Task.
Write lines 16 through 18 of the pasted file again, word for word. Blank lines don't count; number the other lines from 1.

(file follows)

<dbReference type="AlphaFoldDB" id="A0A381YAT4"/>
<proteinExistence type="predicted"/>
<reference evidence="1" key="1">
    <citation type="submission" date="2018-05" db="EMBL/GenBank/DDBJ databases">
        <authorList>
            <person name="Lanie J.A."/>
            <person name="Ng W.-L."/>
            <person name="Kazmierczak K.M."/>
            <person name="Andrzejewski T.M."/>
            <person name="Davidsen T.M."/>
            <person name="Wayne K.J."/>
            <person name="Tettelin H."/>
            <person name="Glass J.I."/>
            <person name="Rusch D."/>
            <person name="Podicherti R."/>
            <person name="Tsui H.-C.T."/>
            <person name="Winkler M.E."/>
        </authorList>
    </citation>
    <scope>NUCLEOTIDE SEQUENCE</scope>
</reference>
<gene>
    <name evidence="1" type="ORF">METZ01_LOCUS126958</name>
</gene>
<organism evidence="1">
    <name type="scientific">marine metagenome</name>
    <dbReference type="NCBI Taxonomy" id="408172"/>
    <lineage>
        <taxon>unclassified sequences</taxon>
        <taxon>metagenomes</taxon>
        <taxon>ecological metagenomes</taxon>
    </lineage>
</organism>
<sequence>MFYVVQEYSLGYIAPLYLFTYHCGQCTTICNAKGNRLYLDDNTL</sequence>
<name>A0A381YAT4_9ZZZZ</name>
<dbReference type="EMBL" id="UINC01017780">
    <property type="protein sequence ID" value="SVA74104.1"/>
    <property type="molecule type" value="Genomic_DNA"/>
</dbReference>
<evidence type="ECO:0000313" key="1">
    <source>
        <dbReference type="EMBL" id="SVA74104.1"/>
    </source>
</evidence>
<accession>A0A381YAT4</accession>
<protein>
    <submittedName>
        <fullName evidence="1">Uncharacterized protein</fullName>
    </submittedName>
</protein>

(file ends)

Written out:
            <person name="Tsui H.-C.T."/>
            <person name="Winkler M.E."/>
        </authorList>